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Lewis details reporting, relationship-building that led to ‘Moneyball’

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PHOENIX – Not every writer knows when an article will turn into a book. Sometimes a moment, an experience, a strike of inspiration can transform what was supposed to be a magazine feature into a full-blown novel.

For Michael Lewis, who received the Society of American Business Editors and Writers’ Distinguished Achievement Award on Friday, that moment was when he saw the Oakland Athletics in their locker room – naked.

Lewis was working on what would eventually become his best-selling novel “Moneyball,” though at the time Lewis thought he was working on a magazine-length feature story. He had learned about sabermetrics, data analysis that General Manager Billy Beane and other members of the team’s management used when choosing players, and wanted to hear what the players thought.

Waiting in the locker room, Lewis encountered the professional baseball players coming out of the showers. What surprised Lewis, however, was how little these professional athletes looked like professional athletes

“If you lined up all those naked bodies up against a wall and asked people what those young men did for a living no one would guess they were professional athletes.” Lewis said.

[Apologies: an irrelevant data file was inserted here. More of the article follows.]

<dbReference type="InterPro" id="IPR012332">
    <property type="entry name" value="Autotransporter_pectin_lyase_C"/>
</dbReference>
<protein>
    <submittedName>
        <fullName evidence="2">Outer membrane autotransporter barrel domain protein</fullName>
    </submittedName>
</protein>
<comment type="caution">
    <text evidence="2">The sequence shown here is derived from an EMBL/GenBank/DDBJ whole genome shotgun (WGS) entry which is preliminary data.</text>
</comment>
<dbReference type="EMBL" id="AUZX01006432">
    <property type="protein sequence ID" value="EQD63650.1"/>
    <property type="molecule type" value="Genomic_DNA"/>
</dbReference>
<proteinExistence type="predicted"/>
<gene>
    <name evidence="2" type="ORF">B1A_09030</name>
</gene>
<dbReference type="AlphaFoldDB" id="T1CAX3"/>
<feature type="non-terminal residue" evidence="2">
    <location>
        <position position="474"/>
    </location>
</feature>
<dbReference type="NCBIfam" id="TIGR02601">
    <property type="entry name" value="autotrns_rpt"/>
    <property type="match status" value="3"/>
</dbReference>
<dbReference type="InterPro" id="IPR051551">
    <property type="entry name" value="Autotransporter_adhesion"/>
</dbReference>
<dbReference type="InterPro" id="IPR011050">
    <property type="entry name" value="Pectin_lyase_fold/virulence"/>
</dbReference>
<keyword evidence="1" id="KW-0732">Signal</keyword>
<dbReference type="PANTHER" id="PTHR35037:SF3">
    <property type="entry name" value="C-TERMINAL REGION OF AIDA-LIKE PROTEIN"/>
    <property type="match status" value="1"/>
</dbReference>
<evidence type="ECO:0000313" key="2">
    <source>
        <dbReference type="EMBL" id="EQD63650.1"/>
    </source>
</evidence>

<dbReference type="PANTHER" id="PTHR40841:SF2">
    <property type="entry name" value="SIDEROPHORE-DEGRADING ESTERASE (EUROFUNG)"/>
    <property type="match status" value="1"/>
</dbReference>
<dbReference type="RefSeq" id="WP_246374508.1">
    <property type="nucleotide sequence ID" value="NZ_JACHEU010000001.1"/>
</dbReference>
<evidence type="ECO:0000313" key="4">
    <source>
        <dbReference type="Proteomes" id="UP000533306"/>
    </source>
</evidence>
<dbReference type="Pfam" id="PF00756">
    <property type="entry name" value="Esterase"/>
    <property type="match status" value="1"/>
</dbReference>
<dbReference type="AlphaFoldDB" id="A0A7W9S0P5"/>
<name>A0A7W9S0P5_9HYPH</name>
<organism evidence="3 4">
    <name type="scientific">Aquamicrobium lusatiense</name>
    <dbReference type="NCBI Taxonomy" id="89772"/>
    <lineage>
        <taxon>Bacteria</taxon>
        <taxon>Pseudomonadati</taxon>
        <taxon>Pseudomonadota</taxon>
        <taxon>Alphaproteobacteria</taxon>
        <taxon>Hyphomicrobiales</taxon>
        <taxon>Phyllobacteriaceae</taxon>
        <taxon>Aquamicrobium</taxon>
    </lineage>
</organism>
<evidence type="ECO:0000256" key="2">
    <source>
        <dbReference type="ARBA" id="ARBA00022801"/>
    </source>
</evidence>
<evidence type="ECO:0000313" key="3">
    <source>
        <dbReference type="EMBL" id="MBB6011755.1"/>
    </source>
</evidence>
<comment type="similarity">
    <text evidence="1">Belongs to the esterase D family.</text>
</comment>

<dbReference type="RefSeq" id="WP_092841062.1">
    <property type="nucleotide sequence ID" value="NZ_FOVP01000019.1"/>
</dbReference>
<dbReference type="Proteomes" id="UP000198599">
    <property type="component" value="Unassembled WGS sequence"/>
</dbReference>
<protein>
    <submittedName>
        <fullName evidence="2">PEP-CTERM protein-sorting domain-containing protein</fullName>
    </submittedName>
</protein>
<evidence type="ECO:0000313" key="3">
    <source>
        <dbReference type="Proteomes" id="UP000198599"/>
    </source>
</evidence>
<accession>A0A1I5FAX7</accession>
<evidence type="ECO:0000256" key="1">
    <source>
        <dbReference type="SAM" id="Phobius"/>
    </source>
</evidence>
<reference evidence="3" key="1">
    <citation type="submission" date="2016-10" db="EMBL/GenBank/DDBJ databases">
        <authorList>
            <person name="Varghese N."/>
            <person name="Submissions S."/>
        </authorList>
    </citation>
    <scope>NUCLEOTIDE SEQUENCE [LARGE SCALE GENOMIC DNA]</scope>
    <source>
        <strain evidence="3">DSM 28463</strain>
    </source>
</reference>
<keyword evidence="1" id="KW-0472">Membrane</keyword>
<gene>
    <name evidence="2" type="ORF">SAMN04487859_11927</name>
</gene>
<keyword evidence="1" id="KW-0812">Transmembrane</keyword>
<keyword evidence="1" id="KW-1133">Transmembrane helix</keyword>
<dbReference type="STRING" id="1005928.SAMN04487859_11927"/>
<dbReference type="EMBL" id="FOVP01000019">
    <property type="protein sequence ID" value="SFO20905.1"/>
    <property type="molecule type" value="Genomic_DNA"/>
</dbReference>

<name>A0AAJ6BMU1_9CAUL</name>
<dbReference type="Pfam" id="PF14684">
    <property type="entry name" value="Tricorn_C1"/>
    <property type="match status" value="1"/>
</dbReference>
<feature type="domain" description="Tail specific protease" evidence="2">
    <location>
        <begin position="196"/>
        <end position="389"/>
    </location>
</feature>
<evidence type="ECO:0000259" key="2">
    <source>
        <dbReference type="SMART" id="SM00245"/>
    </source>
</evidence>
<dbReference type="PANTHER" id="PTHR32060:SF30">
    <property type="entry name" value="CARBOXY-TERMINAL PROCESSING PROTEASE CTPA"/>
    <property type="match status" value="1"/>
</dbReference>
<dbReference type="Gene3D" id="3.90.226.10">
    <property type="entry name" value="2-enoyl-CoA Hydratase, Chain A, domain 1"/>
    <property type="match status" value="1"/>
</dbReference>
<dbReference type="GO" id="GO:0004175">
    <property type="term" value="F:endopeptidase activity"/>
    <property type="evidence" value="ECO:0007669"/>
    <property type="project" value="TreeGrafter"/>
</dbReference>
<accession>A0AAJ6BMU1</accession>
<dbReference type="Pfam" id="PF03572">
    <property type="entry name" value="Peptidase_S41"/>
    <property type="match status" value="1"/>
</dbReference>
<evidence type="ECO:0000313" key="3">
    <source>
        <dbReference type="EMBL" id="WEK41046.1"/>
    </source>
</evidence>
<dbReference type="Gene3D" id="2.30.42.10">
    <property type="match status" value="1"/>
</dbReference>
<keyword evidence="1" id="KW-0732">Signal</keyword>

Lewis brought this up with members of the team’s management, who said quality players didn’t need to look like athletes.

“Billy’s second in command said ‘That’s exactly the point. We’re in the market for finding people who don’t look like baseball players because if they look like baseball players the market values improperly.’”

That night, Lewis sent his publisher an email saying he was going to write a book about baseball, and its title would be “Moneyball.”

In a conversation with business journalist and author Diana B. Henriques as part of SABEW’s spring conference, Lewis said he turned a one-hour interview with Beane into a year-long conversation by never becoming a nuisance.

“You never want your subject thinking, ‘How am I going to get rid of this guy?’” Lewis said. “You want to leave while they still want more questions. So the minute they get interested in the conversation you go, ‘Ah, got to go.’

“The mindset of a journalist is always, ‘I gotta get it now,’ but you don’t have to get it now. You’ve got to build a relationship of trust so you get it, and it’s not going to happen in an interview.”

Lewis said it’s important to be honest with interview subjects. For example, if you’re talking with someone and they start telling you about something they want on background, you put the notepad away. Lewis also said sharing your honest thoughts and opinions about the interviewee can help establish the trust necessary for a good interview.

“If you go in knowing very little with a line, you’re not going to win anybody’s trust and you’re not going to learn anything,” Lewis said. “But a lot of journalists do that, and people like Billy Beane know to watch out for that and smell it out and realize when you’re dealing with a faulty intelligence.”

An audience member asked Lewis for advice on how writers can get people interested in publishing their stories.

Lewis’ answer: Put it on the Web.

“Write letters to a bunch of people who you think might likely publish it,” Lewis said. “If they won’t publish it, put some of it up on the Web.

“The wrong state of mind is, ‘The world does not understand.’”